Without the persistent support and serious critique of writing groups and partners throughout my writing career, starting in the early 1990s, I likely would not be a published author or had the success I’ve had to date. Groups and partners are necessary to the revision process of writing.
Let’s look at three reasons for getting feedback from other writers so we can revise with input and confidence.
Three Purposes of Receiving Feedback from Fellow Writers
ONE. Writing partners and groups offer support to the fragile souls of writers. Positive feedback is just as important as negative, if not more so. Partners and groups answering , “What do you like or what works for you as the reader?” lets the writer know what already enhances their piece.
Examples of feedback:
- “The author’s work is paced so that it heightens the tension.”
- “The audience is kept informed of details that keep the reader from stopping to ask ‘huh?’”
- “The essay on forgiveness is a difficult and humbling topic, one needed in our public and private lives today. I commend the author for tackling the topic.”
TWO. Members of a writing group give brutally honest responses to another’s writing product — called constructive feedback. This gives the author a chance to listen and determine if the review feels on target or is deemed unimportant to their work.
Examples of feedback:
- “The dialogue on pages 3-4 is clunky and extraneous and could be deleted without loss to the story.”
- “The use of the adjective ‘really’ adds no value to a sentence, is overused, so can be eliminated throughout the story.”
- “The sequence of events feels out of order. Perhaps placing the second event as the fourth will improve the logical occurrences of the scene.”
THREE. When a writer hears group members express what they are curious about or what they want more of in the story, it opens up possibilities. This often lets the writer find new scene-worthy material.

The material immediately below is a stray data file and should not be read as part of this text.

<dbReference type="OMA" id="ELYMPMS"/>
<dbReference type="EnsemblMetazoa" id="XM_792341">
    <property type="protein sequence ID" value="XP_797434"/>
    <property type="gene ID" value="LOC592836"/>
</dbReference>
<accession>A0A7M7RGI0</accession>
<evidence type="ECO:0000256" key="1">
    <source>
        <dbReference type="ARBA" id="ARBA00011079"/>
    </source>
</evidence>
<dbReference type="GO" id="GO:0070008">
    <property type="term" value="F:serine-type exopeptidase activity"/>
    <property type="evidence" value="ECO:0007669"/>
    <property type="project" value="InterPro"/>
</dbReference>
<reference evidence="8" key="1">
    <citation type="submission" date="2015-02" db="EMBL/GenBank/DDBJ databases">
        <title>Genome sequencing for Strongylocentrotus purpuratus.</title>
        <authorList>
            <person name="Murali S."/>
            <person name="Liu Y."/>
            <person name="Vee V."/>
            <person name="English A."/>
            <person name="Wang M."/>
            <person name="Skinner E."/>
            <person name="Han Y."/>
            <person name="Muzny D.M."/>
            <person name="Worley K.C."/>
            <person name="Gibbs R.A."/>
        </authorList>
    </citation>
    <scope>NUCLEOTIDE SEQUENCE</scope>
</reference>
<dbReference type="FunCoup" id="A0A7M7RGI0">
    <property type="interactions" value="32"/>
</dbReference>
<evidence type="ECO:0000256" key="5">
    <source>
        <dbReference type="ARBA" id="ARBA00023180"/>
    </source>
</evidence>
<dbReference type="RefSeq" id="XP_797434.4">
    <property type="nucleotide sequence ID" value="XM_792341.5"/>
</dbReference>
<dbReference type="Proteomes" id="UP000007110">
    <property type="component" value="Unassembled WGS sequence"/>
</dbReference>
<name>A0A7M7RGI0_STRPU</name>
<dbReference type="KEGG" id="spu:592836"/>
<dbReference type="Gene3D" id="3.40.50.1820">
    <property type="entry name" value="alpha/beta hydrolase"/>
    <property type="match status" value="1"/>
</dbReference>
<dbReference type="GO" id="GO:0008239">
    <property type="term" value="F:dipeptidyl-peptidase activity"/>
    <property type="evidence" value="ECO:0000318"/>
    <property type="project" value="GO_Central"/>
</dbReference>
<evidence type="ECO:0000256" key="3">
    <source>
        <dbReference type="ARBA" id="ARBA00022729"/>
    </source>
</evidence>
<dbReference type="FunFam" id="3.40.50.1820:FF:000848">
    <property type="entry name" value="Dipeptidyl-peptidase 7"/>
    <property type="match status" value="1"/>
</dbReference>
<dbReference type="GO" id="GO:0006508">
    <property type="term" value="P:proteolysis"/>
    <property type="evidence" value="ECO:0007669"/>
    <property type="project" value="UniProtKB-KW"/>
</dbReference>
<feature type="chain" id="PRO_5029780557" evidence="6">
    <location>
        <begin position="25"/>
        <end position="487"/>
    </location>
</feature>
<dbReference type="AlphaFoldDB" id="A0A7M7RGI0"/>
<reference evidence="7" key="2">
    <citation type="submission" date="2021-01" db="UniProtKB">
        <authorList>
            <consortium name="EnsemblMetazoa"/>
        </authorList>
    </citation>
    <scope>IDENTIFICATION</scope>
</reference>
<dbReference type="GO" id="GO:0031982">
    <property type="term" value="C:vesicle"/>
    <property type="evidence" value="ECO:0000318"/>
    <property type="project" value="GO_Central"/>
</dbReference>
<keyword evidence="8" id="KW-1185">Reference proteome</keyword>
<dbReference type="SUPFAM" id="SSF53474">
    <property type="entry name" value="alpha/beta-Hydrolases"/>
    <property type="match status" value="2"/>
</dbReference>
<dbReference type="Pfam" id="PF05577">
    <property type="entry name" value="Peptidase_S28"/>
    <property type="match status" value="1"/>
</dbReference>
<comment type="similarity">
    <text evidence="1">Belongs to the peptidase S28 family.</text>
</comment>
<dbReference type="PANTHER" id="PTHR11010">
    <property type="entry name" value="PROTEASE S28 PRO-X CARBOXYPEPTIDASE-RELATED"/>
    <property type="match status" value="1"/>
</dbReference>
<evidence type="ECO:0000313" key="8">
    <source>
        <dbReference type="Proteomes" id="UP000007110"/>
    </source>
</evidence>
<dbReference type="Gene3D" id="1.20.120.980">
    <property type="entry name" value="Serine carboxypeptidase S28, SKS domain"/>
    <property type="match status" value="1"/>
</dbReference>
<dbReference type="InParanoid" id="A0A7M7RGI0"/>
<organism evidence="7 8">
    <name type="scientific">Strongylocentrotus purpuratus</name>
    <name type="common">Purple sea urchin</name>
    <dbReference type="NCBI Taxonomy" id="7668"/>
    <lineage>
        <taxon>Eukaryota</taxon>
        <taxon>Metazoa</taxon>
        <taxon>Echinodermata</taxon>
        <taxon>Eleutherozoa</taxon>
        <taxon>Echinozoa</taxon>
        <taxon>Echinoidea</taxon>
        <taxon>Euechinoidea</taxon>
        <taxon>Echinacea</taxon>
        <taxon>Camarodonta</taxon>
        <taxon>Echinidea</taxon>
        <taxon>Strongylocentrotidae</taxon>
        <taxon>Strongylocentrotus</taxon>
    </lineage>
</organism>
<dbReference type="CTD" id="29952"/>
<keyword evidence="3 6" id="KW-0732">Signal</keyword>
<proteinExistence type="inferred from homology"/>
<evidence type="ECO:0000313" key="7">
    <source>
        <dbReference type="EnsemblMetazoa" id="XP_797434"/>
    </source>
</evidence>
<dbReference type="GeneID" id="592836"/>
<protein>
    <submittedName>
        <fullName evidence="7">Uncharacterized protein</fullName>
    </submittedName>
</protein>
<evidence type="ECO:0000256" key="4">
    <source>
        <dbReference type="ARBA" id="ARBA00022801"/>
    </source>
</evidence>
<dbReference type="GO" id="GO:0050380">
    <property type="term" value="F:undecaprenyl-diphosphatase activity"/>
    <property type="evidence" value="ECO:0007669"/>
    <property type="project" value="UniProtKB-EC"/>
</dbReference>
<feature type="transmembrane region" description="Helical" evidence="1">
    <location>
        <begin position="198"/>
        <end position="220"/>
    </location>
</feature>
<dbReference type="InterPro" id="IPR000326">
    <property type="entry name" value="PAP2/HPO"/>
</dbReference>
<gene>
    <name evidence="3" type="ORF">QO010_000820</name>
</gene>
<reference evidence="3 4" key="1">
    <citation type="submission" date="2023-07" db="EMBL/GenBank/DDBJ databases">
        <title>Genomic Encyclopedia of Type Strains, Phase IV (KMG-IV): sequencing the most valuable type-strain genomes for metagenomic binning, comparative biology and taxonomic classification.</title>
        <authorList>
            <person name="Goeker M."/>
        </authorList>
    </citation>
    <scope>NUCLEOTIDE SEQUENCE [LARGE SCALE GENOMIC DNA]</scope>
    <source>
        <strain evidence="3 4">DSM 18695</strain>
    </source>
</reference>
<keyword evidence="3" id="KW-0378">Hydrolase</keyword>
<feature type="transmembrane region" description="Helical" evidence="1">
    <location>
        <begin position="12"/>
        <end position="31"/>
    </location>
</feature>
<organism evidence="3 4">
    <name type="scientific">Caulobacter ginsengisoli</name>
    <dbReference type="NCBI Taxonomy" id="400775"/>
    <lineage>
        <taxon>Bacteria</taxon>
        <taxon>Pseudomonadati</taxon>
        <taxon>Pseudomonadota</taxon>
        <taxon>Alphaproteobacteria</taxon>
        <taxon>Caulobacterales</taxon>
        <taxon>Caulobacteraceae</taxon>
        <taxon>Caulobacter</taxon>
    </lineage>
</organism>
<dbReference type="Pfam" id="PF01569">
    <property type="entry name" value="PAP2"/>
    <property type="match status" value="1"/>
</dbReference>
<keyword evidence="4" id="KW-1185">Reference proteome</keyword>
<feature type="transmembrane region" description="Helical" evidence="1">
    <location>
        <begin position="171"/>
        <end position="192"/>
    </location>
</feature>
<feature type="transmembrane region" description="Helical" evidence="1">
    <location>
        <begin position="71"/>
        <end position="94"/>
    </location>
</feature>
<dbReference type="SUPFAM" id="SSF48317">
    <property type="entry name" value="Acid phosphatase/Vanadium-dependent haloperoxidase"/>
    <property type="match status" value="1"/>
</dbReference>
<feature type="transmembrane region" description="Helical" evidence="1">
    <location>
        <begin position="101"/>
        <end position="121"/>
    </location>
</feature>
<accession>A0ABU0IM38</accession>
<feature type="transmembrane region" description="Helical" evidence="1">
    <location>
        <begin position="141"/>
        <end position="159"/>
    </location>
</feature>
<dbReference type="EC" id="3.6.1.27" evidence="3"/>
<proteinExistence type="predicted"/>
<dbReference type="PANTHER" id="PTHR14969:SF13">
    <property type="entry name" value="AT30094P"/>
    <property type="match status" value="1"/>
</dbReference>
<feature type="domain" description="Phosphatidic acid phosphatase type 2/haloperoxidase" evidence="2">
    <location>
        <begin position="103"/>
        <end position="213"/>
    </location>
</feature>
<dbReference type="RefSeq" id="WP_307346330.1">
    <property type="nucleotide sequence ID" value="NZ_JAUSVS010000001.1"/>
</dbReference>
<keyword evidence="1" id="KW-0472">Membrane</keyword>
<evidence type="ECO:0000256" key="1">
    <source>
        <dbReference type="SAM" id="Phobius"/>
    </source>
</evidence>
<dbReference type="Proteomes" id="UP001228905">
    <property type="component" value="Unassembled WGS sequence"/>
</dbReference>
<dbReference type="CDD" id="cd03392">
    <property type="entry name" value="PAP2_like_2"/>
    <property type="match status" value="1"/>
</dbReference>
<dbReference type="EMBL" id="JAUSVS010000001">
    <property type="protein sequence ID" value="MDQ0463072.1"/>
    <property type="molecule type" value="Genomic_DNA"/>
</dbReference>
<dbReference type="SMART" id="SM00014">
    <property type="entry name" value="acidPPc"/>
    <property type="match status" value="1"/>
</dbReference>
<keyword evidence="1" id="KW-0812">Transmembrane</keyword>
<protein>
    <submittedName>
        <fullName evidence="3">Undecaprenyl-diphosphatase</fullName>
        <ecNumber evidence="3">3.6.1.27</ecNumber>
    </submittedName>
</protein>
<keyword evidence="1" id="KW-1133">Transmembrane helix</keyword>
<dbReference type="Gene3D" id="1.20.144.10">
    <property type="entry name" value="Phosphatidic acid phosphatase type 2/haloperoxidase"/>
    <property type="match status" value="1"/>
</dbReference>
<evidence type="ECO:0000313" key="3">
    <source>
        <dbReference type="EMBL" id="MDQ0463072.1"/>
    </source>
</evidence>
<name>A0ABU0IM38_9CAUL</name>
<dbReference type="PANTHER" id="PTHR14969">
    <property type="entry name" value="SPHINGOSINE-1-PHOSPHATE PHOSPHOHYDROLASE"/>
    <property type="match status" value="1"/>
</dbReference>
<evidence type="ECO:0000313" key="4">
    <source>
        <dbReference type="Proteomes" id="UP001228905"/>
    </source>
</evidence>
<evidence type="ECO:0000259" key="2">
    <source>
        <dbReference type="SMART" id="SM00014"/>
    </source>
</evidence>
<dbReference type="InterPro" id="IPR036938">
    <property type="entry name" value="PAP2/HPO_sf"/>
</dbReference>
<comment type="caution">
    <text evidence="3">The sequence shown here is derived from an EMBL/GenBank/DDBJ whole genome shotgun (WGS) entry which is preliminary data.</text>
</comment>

Examples of feedback:
- “When the writer mentions rubies being found, is there a chance of other jewels being discovered in the treasure hunt?”
- “As the author describes Hemingway’s life, what role do his four wives play in his literary career? ”
- “When the protagonist fades from the scene, what is her emotional state? What physical ways can you show that?”
Writing Success through Publications and Awards
My most recent achievement was winning a bronze Solas travel writing award in “Elders” category for my story, “From the Back of the Van,” when traveling in Chiapas, Mexico with two friends.
My travel writing group is the backbone of my success. We take classes together and review each others’ work, going on about three years now. The group expands and contracts over time, but there are eight to fifteen of us, Zooming from San Diego to New York and all in between.
What’s remarkable is that ten of us placed in the Solas awards this year; last year, six of us. Solid proof that writing partners and groups work.
The Travelers’ Tales editors and this year’s guest judge Scott Dominic Carpenter announced the winners of the Seventeenth Annual Solas Awards for Best Travel Story of the Year on March 15, 2023. Scores of entries in 21 categories kept the judges busy. As usual, not every story that deserved an award received one. Here’s the complete list of winners.
Winning stories will be posted on the Great Stories page and as Editors’ Choice stories on TravelersTales.com, and may appear in future Travelers’ Tales books. (Taken from the 17th Solas Awards Announcement page)
Travel is the Subject of my Two Books
Travel writing was not just aspirational, but a driving feature of my life and my work. At Home in the World: Travel Stories of Growing Up and Growing Away was my coming-of-age, travel memoir that follows me from a girl of ten to a young woman of twenty-seven. Travel experiences helped me grow up with a nuanced view of the world and a telling tale to gain self-confidence and agency as a result of my travels.
Novel writing grew from a dream one morning of a woman in a salwar kameez. It became the inspiration for Song of Myself, an historical novel, set in 1906 about a young horsewoman that traveled to India to sell her uncle’s quarter horses to the British Indian army for breeding.
Both book themes assert the transformative nature of building agency during travel, especially for women.
You can purchase each at Amazon as a paperback or an eBook.